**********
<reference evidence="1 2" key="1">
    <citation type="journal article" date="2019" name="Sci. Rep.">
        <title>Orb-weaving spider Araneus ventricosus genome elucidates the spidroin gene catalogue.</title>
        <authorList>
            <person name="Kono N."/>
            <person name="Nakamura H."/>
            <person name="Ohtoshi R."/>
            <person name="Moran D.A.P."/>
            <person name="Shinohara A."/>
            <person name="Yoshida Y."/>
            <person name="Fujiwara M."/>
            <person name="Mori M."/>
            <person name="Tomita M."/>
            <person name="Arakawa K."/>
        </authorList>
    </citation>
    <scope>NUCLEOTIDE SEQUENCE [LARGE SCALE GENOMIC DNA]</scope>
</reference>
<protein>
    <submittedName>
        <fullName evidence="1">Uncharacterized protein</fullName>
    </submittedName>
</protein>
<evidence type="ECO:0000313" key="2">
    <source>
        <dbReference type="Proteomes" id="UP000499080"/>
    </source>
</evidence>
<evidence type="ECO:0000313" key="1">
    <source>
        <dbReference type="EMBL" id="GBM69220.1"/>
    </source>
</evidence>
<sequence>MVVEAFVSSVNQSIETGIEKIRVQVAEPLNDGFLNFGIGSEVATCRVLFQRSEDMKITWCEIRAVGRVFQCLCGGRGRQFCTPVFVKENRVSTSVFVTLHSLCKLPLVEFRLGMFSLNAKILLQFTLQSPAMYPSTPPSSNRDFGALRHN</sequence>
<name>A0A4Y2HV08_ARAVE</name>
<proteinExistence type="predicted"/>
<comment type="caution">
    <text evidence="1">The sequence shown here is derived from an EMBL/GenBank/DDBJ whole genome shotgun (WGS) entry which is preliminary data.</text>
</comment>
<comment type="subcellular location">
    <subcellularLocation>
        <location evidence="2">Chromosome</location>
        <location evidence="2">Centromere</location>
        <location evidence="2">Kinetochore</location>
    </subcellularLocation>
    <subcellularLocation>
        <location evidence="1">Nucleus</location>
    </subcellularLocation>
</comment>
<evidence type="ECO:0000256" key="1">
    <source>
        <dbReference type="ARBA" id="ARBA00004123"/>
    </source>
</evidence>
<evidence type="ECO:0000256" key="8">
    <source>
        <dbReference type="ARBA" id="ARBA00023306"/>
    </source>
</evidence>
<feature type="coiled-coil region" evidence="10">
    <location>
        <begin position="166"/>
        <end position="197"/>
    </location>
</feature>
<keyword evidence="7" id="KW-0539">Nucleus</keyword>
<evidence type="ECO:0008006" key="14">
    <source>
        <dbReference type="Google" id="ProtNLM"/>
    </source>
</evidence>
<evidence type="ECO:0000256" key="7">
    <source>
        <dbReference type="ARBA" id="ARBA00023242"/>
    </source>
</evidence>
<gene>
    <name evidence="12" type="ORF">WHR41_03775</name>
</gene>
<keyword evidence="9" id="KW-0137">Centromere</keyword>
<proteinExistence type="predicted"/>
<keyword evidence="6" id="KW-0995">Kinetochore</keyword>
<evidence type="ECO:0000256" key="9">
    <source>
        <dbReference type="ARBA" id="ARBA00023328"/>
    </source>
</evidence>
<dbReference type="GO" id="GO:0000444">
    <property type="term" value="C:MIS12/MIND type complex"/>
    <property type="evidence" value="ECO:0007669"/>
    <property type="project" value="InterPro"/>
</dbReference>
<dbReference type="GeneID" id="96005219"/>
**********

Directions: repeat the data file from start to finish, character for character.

<reference evidence="1 2" key="1">
    <citation type="journal article" date="2019" name="Sci. Rep.">
        <title>Orb-weaving spider Araneus ventricosus genome elucidates the spidroin gene catalogue.</title>
        <authorList>
            <person name="Kono N."/>
            <person name="Nakamura H."/>
            <person name="Ohtoshi R."/>
            <person name="Moran D.A.P."/>
            <person name="Shinohara A."/>
            <person name="Yoshida Y."/>
            <person name="Fujiwara M."/>
            <person name="Mori M."/>
            <person name="Tomita M."/>
            <person name="Arakawa K."/>
        </authorList>
    </citation>
    <scope>NUCLEOTIDE SEQUENCE [LARGE SCALE GENOMIC DNA]</scope>
</reference>
<protein>
    <submittedName>
        <fullName evidence="1">Uncharacterized protein</fullName>
    </submittedName>
</protein>
<evidence type="ECO:0000313" key="2">
    <source>
        <dbReference type="Proteomes" id="UP000499080"/>
    </source>
</evidence>
<evidence type="ECO:0000313" key="1">
    <source>
        <dbReference type="EMBL" id="GBM69220.1"/>
    </source>
</evidence>
<sequence>MVVEAFVSSVNQSIETGIEKIRVQVAEPLNDGFLNFGIGSEVATCRVLFQRSEDMKITWCEIRAVGRVFQCLCGGRGRQFCTPVFVKENRVSTSVFVTLHSLCKLPLVEFRLGMFSLNAKILLQFTLQSPAMYPSTPPSSNRDFGALRHN</sequence>
<name>A0A4Y2HV08_ARAVE</name>
<proteinExistence type="predicted"/>
<comment type="caution">
    <text evidence="1">The sequence shown here is derived from an EMBL/GenBank/DDBJ whole genome shotgun (WGS) entry which is preliminary data.</text>
</comment>
<comment type="subcellular location">
    <subcellularLocation>
        <location evidence="2">Chromosome</location>
        <location evidence="2">Centromere</location>
        <location evidence="2">Kinetochore</location>
    </subcellularLocation>
    <subcellularLocation>
        <location evidence="1">Nucleus</location>
    </subcellularLocation>
</comment>
<evidence type="ECO:0000256" key="1">
    <source>
        <dbReference type="ARBA" id="ARBA00004123"/>
    </source>
</evidence>
<evidence type="ECO:0000256" key="8">
    <source>
        <dbReference type="ARBA" id="ARBA00023306"/>
    </source>
</evidence>
<feature type="coiled-coil region" evidence="10">
    <location>
        <begin position="166"/>
        <end position="197"/>
    </location>
</feature>
<keyword evidence="7" id="KW-0539">Nucleus</keyword>
<evidence type="ECO:0008006" key="14">
    <source>
        <dbReference type="Google" id="ProtNLM"/>
    </source>
</evidence>
<evidence type="ECO:0000256" key="7">
    <source>
        <dbReference type="ARBA" id="ARBA00023242"/>
    </source>
</evidence>
<gene>
    <name evidence="12" type="ORF">WHR41_03775</name>
</gene>
<keyword evidence="9" id="KW-0137">Centromere</keyword>
<proteinExistence type="predicted"/>
<keyword evidence="6" id="KW-0995">Kinetochore</keyword>
<evidence type="ECO:0000256" key="9">
    <source>
        <dbReference type="ARBA" id="ARBA00023328"/>
    </source>
</evidence>
<dbReference type="GO" id="GO:0000444">
    <property type="term" value="C:MIS12/MIND type complex"/>
    <property type="evidence" value="ECO:0007669"/>
    <property type="project" value="InterPro"/>
</dbReference>
<dbReference type="GeneID" id="96005219"/>